The narrative's expertly modulated light-dark balance is epitomized by Batman and the Joker, but fully embodied by that of Harvey Dent, a people's champion viewed by all (including Batman) as Gotham's best hope for lasting change. Dent is Gotham's legitimate above-the-board hero, one capable of successfully doting on colleague Rachel Dawes (Maggie Gyllenhaal, more than ably replacing Katie Holmes) in a way the tormented, dual life-ensconced Wayne isn't. The prospect of Dent cleaning up the streets, though, is obliterated by—spoilers herein—a second-act tragedy which mutates him into the coin-flipping Two-Face, a vengeful madman furious at his unjust fate and convinced by the Joker (during a phenomenal hospital-room encounter) that "The thing about chaos—it's fair." Tragically confirming his own prior opinion that "You either die a hero or you live long enough to see yourself become the villain," Dent comes to exemplify communal hopes dashed, a disheartening symbol of the inefficacy of traditional methods (such as the anti-conspiracy RICO charges he used to indict Mafioso kingpins) in an unconventional battle, and of the old world order's irrelevance in the face of proliferating disorder.
In Dent's destruction lies the film's estimation of the chances for decency to survive against unrepentant wickedness. This overarching air of gloom and doom, however, is complemented by unsentimental pragmatism, an edge supplied by Batman's struggle—which also engulfs loyal compatriots Lt. Gordon (Gary Oldman) and Wayne Enterprises CEO Lucius Fox (Morgan Freeman)—to inspire Gotham by giving it a guiding image of unassailable virtue. The dawning realization that setting this example might be both impossible and counterproductive plagues Batman (once again brought to tortured, brooding life by Bale) as well as the film, which inevitably wends its way toward a climax in which solutions for intractable problems are rooted not in rah-rah heroism but, rather, in making, as trusted Wayne butler Alfred (Michael Caine) puts it, "the hard choice." It's a stance that's doggedly conservative (in a political sense), positing the circumnavigation of laws as the only truly effective course of action against enemies not beholden to sensible codes of conduct. Yet if Dark Knight ultimately backs Batman into a by-any-means-necessary corner, it does so while simultaneously (and morosely) acknowledging that the decisions he makes, regardless of their immediate success, carry with them enduring, potentially harmful consequences.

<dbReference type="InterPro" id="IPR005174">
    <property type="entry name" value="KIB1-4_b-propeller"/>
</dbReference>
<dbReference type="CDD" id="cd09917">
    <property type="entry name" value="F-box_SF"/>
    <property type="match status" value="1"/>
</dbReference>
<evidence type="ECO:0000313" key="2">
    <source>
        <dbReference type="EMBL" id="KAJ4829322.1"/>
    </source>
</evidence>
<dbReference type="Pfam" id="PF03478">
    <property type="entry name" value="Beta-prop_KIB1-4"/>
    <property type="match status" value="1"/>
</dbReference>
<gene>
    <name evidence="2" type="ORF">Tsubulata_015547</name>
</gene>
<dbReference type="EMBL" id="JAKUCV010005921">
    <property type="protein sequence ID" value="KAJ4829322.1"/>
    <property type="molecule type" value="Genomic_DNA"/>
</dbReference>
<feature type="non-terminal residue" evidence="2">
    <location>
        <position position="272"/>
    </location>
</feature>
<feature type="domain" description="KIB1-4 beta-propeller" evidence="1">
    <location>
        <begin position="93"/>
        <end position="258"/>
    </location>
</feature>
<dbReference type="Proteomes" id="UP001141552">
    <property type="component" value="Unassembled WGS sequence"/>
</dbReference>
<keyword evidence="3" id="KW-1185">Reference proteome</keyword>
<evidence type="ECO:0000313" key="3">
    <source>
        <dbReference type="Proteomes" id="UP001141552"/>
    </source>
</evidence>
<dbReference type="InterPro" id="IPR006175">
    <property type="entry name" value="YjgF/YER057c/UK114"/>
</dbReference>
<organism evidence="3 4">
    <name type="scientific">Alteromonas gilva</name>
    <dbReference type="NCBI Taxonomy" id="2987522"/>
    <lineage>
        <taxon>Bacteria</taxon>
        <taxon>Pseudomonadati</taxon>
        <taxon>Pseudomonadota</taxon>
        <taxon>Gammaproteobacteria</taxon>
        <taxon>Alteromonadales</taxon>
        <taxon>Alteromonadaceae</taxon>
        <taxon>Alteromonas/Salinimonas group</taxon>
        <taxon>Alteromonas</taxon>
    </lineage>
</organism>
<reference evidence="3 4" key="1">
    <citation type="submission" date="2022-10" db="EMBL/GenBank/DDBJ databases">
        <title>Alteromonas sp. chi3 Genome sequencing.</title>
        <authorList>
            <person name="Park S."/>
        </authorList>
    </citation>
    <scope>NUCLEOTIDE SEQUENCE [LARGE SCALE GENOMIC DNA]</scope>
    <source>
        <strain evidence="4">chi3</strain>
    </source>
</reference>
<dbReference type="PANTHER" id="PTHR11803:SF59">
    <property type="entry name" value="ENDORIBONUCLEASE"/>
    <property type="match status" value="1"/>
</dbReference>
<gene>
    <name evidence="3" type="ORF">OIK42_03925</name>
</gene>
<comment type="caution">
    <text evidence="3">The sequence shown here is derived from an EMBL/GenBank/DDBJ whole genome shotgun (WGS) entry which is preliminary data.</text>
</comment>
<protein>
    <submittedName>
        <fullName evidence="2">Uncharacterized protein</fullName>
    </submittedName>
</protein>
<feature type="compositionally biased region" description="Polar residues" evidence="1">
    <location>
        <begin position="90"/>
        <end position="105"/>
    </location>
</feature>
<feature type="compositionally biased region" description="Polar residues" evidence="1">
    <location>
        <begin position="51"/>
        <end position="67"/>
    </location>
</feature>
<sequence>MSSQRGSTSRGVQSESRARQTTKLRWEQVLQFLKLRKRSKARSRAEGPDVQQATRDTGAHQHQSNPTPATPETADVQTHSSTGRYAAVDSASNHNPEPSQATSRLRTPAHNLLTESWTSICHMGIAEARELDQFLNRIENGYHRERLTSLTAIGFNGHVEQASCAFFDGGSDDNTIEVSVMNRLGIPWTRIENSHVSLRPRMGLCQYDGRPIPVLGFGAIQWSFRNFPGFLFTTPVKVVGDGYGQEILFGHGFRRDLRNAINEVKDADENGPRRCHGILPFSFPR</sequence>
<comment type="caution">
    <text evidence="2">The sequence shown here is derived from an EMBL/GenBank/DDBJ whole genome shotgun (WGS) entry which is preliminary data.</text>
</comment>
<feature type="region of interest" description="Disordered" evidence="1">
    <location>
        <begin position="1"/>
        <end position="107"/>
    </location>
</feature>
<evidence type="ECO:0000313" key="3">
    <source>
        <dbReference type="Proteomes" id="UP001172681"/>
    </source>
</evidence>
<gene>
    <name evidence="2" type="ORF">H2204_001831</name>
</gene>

Dark Knight thrives on such controversial ideas, but they wouldn't provide a sinister, deranged kick without the Joker himself, and after months of postmortem anticipation, Ledger's final completed screen performance wholly lives up to the hype. His mouth scarred into a warped grin, his tongue erratically, hungrily licking at his lips, and his wet tangle of hair swaying in sync with his unhinged mannerisms, Ledger's malevolent outlaw is perversity incarnate, a smiling sadist whose mordant humor and playfulness merely accentuate his twisted maliciousness. There's a beautiful ugliness to the actor's turn, his psychopath fearsome less because of his unpredictable cruelty or the gleeful enjoyment he takes from behaving inhumanly than because of the canny, demented intellect that underscores his plot to expose mankind's barely inhibited viciousness. Eighteen years after Jack Nicholson's over-praised, distinctly Jack-ish personification of the dastardly purple-clad jester in Tim Burton's Batman, Ledger returns the character to his demented The Killing Joke graphic novel roots, conjuring up a transfixing, indelible portrait of our worst terrorist-extremist nightmares. Like Nolan's exceptional sequel, he presents us with a world without rules and, in the process, rewrites the rules of what's achievable with a summer superhero blockbuster.